AUSTIN (KXAN) — U.S. Rep. Lloyd Doggett (D-TX) has filed legislation to update the Vaccine Injury Compensation Program to incorporate any pending COVID-19 vaccine injury claims.
Currently, COVID-19 vaccine injury claims are filed into the Countermeasures Injury Compensation Program. Under Doggett’s latest legislative proposal — the Vaccine Injury Compensation Modernization Act, filed alongside U.S. Rep. Lloyd Smucker (R-PA) — those COVID-related claims would file into the Vaccine Injury Compensation Program.
“Vaccines save lives, but in the rarest of cases, usually caused by an error in administration rather than the vaccine itself, they involve injury,” Doggett said in a statement. “While strongly disagreeing with the dangerous misinformation spread by anti-vaxxers, I believe that those who suffer rare injuries associated with vaccines, including those to fight COVID-19, should receive prompt, reasonable compensation for medical bills and other losses.”
Doggett added in a statement the current system includes “unreasonable delays.” He said the decision to categorize COVID-19 vaccine injury claims separate from the Vaccine Injury Compensation Program has resulted in an “even more inadequate governmental program” used to process those COVID-related ones.
The Vaccine Injury Compensation Program was created in 1986 as a resource for individuals who have sustained vaccine-related injuries. In the release, legislators said the program has not been substantially updated since its initial introduction and now faces a “significant case backlog.”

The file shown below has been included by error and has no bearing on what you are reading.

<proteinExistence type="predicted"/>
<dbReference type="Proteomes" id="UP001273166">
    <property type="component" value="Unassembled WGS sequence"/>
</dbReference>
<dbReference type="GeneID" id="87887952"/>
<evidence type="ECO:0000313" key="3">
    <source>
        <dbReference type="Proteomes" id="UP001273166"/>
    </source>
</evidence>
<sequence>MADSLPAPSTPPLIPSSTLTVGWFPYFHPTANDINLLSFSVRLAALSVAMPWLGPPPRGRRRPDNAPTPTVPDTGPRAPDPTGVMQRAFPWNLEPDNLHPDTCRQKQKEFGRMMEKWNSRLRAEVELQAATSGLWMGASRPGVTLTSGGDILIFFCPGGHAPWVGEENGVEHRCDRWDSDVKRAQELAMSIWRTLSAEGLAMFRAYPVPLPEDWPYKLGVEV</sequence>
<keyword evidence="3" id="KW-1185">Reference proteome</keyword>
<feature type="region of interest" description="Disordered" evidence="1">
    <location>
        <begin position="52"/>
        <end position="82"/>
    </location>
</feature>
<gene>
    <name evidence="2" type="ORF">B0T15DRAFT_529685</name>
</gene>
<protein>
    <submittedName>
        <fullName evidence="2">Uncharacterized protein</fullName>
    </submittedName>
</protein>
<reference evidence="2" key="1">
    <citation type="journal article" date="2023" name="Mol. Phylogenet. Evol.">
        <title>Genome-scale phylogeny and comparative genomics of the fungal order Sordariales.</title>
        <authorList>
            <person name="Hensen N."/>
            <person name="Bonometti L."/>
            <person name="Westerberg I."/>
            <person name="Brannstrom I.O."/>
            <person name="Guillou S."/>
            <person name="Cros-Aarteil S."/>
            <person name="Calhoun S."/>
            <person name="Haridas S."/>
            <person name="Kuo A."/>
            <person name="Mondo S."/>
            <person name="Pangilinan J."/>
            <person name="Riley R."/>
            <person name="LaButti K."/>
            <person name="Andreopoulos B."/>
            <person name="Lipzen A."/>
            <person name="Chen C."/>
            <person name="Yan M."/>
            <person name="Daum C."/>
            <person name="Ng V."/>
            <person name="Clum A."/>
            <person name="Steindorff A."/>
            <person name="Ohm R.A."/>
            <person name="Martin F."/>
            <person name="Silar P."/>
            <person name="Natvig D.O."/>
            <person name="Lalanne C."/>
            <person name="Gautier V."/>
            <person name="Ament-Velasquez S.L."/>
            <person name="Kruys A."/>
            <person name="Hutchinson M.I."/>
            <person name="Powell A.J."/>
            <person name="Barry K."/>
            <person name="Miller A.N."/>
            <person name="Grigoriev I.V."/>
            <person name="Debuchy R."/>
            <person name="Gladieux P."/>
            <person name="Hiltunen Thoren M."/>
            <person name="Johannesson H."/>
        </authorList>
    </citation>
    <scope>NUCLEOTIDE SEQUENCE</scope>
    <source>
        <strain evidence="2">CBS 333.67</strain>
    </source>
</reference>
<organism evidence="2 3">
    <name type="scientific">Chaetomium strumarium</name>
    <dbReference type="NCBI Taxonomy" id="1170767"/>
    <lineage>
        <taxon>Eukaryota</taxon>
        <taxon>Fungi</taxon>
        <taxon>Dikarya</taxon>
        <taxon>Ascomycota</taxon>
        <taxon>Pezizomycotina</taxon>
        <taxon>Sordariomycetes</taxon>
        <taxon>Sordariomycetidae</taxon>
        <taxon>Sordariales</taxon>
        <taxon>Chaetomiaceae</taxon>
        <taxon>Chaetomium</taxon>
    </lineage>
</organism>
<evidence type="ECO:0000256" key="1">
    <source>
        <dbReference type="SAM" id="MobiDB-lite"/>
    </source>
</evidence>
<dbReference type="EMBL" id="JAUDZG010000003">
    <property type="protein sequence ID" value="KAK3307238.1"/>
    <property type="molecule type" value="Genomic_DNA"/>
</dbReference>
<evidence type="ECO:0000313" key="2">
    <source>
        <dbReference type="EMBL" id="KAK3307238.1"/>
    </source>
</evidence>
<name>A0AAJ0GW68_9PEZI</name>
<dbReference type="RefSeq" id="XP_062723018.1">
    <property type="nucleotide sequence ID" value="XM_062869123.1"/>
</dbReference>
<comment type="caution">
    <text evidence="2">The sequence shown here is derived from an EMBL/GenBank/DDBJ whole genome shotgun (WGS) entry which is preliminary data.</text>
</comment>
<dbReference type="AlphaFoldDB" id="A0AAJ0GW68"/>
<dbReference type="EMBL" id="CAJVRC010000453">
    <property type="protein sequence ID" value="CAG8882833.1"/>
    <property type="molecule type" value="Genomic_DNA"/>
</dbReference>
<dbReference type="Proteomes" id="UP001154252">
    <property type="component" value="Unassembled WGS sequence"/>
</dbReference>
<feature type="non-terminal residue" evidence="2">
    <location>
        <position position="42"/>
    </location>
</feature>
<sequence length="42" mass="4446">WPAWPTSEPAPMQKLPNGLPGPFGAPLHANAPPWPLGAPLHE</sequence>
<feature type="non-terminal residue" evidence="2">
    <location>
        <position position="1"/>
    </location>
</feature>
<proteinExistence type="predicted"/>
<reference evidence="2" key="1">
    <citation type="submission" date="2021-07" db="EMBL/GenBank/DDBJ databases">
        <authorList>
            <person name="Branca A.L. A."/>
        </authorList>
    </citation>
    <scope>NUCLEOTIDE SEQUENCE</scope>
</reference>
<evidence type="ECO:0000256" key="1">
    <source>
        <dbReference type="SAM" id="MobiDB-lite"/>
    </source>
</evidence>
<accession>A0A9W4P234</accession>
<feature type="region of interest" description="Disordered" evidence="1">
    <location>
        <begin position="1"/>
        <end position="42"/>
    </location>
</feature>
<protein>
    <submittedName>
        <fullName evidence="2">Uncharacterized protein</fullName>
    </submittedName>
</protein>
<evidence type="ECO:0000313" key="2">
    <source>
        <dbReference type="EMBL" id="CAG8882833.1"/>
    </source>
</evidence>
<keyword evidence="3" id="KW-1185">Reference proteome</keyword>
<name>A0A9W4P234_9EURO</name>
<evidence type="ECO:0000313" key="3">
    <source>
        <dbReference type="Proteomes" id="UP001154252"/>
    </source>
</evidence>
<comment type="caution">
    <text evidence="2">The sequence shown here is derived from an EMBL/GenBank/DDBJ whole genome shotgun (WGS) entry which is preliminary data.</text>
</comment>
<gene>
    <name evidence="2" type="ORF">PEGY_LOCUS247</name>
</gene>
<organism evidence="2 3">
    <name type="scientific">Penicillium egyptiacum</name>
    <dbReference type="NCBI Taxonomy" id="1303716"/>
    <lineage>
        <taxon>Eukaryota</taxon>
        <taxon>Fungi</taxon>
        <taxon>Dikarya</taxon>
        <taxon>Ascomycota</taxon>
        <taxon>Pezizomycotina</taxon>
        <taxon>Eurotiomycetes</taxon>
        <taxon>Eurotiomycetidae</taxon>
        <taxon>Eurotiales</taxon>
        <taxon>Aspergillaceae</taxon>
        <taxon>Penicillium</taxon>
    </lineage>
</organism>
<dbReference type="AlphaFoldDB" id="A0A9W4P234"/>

The COVID-19 vaccines were initially categorized under the Countermeasures Injury Compensation Program since the vaccines were first granted with emergency authorizations, according to the release. While those vaccines have since received full approval from the Food and Drug Administration and added to vaccine schedules, their compensation statuses haven’t been relegated to the Vaccine Injury Compensation Program.
More than 7,700 claims exist and are still under consideration, according to the release.
“Unlike the VICP, the CICP does not offer judicial review and claimants may only recoup medical and work-loss expenses that have not been compensated by other payors,” the release read in part. “The VICP offers stronger due process protections as well as damages for pain and suffering, though these damages are capped at 1986 levels.”
If passed and enacted, the proposed legislation would also extend the statute of limitations for any claims, expanding that timeframe from three years to five years. It would also expand on the specific types of vaccines eligible for coverage within the Vaccine Injury Compensation Program “by including vaccines and injuries recommended by the [Centers for Disease Control and Prevention] for routine administration in adults,” the release added.
The legislation has been referred to the House Committee on Energy and Commerce, where it currently resides.